There are eventful days in the Dakar Rally and then there are eventful days in the Dakar Rally. Today was most definitely eventful as somebody not riding a KTM finally won a stage as the two protagonists - Marc Coma and Cyril Despres - both ran into problems during in stage five.

There were no such problems, however, for today's stage winner Paolo Goncalves on the BMW Motorrad by Speedbrain G 450RR. Goncalves won the stage for BMW by over two minutes from Aprilia-mounted Francisco Lopez Contardo.

‘It was a very difficult stage, very long but also very beautiful," Goncalves said. "I think I rode it well. After the refueling point, I stopped to help Olivier Pain who had fallen. The rules say we should stop. I waited for four to five minutes. The main thing is that he's okay. So I'll probably have some time taken off my end result. The bike worked well on the quick parts as well as the technical ones."

Goncalves wasn't the only one who stopped to help Pain, who was unconscious when the other racers discovered him. Overall leader Coma also stopped to assist the fallen rider after already encountering machine problems.

"It was a difficult day," Coma said. "I fell, then I had problems with my radiator. I managed to repair it and carry on more or less as normal. After the refueling, I stopped for Olivier Pain who had just had a fall. He was unconscious, so I activated the alarm and stayed with him until my water carrier Joan Pedrero arrived. It was a genuine Dakar stage where all sorts of things happen. I lost time on [Cyril] Despres, but I should recover some time after stopping to help Pain."

Despres ended up fifth in the stage, but was also hit with a 10-minute penalty today. He now trails Coma by 10 minutes and 14 seconds in the overall standings.

"I was told at half past four in the morning that I'd been given a penalty," Despres said. "I just forgot my thermal gloves, so I went back to get them and I didn't see that there were signposts I had to follow at the exit. Unfortunately, for me, that's the race rules, but I've already forgotten about it with what I experienced today. This is why I ride rally-raids: 425 km [263 miles] of navigation and pleasure. We had to go looking for GPS coordinates that were genuinely like needles in haystacks. Forgetting about the time or penalties, the most important thing for me is to feel good and enjoy myself. I saw that Marc Coma was carrying out repairs around the 70 km [43 miles] point. I've never rejoiced about other people's problems. What's important for me, is the race I ride."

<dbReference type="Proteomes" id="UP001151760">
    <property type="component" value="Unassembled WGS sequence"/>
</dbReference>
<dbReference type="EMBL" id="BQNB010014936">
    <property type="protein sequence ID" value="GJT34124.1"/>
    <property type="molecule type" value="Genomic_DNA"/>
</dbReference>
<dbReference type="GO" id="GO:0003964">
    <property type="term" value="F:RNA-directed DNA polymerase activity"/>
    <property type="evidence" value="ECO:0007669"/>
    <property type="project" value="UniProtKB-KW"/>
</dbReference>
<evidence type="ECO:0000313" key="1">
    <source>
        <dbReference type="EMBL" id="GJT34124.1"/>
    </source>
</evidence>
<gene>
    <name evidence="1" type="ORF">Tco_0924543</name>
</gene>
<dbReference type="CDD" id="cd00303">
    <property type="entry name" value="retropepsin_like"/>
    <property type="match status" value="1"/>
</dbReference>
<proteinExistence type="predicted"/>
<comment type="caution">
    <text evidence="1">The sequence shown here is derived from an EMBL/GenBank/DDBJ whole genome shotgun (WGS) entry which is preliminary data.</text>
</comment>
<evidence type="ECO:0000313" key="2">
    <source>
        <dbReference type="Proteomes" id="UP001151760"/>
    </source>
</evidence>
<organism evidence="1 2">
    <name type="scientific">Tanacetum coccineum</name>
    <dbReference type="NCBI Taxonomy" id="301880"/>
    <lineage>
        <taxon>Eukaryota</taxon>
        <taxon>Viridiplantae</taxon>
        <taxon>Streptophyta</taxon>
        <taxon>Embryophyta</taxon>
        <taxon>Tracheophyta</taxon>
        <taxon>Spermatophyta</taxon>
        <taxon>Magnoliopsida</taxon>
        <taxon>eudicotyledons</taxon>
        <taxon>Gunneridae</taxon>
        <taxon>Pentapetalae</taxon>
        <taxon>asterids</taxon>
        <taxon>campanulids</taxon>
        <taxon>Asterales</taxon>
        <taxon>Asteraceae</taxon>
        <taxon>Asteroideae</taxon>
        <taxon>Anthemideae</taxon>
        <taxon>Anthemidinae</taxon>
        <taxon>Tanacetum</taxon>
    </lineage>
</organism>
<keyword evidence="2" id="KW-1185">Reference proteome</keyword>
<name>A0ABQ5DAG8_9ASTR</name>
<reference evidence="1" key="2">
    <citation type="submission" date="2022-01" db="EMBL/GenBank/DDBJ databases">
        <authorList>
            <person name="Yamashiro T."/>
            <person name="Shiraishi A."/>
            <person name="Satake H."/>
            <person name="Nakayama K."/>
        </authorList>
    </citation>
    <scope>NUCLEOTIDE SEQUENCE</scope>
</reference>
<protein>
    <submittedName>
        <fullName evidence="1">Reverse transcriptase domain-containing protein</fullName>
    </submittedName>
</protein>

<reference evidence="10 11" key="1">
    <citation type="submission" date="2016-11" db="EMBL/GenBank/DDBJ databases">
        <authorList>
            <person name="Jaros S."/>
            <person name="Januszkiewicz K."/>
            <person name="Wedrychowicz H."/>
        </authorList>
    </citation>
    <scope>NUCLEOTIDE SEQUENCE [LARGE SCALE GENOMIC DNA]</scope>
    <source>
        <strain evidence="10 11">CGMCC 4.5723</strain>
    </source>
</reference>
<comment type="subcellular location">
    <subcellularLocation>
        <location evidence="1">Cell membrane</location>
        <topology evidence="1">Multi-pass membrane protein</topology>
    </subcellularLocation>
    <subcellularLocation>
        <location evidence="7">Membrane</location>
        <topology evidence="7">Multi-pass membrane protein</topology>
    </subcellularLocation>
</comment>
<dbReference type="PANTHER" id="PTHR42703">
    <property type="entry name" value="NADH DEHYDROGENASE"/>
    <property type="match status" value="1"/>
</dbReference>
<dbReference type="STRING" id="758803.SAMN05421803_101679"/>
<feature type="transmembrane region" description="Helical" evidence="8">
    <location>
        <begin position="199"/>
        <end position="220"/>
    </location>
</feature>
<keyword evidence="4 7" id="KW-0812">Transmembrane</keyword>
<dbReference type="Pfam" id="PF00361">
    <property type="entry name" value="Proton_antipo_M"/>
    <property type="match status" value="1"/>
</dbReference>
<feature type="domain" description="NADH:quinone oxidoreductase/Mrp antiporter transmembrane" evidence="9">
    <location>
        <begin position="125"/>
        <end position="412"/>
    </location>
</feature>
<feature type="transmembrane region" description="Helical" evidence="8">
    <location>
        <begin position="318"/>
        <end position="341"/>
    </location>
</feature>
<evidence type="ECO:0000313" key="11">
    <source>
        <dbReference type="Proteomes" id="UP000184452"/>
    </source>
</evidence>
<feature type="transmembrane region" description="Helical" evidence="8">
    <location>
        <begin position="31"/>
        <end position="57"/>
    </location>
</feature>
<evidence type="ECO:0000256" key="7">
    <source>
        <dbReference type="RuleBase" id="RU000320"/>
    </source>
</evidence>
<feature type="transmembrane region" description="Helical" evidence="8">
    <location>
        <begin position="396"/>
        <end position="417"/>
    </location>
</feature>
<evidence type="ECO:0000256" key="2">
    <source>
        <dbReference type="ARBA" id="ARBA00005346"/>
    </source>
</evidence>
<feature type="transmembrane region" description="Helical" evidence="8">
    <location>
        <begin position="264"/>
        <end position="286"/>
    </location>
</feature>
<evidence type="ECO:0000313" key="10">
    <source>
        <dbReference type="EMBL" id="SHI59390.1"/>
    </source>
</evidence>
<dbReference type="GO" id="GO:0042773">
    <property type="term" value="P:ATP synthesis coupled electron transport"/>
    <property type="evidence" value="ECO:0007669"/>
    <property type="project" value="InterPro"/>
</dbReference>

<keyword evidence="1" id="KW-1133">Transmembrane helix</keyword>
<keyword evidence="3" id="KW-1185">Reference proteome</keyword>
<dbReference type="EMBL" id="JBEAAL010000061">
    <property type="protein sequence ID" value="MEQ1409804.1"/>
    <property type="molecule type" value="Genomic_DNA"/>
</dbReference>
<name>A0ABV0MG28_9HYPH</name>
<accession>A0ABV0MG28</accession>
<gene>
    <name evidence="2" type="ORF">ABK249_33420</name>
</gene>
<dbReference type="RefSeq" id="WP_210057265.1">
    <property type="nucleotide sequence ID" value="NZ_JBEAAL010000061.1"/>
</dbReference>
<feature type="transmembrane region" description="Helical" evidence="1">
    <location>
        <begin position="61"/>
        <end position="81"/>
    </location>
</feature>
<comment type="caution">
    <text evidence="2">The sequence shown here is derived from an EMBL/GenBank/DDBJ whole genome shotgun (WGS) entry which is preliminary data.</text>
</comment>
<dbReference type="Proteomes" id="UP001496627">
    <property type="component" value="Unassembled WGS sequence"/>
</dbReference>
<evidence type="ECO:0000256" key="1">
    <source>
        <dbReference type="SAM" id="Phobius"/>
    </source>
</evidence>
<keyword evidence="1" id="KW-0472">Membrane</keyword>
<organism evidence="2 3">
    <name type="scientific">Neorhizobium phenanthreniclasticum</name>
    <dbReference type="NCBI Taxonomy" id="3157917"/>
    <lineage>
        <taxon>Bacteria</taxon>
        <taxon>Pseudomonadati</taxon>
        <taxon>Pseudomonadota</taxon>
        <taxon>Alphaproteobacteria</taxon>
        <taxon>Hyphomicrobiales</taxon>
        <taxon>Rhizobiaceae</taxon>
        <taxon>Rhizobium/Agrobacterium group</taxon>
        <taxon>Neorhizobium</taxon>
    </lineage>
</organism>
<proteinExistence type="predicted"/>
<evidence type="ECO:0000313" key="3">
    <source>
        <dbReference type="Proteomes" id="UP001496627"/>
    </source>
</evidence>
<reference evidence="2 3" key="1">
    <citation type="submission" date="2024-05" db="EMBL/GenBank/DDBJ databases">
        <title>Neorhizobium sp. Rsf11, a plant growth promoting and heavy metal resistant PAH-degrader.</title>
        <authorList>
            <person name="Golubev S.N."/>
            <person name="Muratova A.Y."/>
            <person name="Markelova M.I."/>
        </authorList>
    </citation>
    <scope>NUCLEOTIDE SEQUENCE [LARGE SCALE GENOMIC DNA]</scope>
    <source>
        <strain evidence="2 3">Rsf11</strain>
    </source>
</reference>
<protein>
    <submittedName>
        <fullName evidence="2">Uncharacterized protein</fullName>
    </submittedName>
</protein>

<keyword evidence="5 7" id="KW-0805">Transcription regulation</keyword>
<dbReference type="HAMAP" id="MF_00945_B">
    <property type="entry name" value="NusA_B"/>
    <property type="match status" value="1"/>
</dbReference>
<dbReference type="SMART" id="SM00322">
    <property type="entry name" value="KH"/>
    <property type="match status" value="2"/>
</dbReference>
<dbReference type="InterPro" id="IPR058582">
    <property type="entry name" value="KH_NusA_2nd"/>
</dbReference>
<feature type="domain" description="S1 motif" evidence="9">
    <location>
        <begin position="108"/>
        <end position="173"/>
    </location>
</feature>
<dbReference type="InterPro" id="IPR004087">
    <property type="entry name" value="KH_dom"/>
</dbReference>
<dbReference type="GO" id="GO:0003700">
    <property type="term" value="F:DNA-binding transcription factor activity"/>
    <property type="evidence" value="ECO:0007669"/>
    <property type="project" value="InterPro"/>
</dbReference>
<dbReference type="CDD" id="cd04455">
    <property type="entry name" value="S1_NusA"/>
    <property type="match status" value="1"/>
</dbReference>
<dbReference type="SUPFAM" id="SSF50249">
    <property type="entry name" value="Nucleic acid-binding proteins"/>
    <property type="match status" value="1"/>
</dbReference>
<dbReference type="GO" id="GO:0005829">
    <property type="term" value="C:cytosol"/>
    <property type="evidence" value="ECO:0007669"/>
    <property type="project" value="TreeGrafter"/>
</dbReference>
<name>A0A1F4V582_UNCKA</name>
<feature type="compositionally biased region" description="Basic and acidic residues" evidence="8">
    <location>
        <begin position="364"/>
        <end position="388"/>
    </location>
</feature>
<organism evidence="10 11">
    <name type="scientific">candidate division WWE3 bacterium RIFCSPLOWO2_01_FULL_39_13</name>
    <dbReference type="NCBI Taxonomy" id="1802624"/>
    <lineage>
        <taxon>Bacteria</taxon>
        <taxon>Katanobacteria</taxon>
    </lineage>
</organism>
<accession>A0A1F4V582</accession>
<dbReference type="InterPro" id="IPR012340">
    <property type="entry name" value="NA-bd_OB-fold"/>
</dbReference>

Third place in today's stage went to BMW-mounted Frans Verhoeven, the Belgian rider's best effort to date in the Dakar Rally. Coma and Despres finished fourth and fifth, respectively.

American Jonah Street ended the day eighth in the stage and eighth overall. Quinn Cody, meanwhile, had a difficult day on his Honda, finishing 22nd in the stage and dropping to 15th overall.

With Coma leading by 10:14 over Despres in the overall standings, Lopez Contardo on the Aprilia is holding down third place. He is 18:32 behind Coma after his runner-up ride in today's stage.

Dakar Rally News


Paul Carruthers | Editor

Paul Carruthers took over as the editor of Cycle News in 1993 after serving as associate editor since starting his career at the publication in 1985. Carruthers has covered every facet of the sport in his near-28-year tenure at America's Daily Motorcycle News Source.

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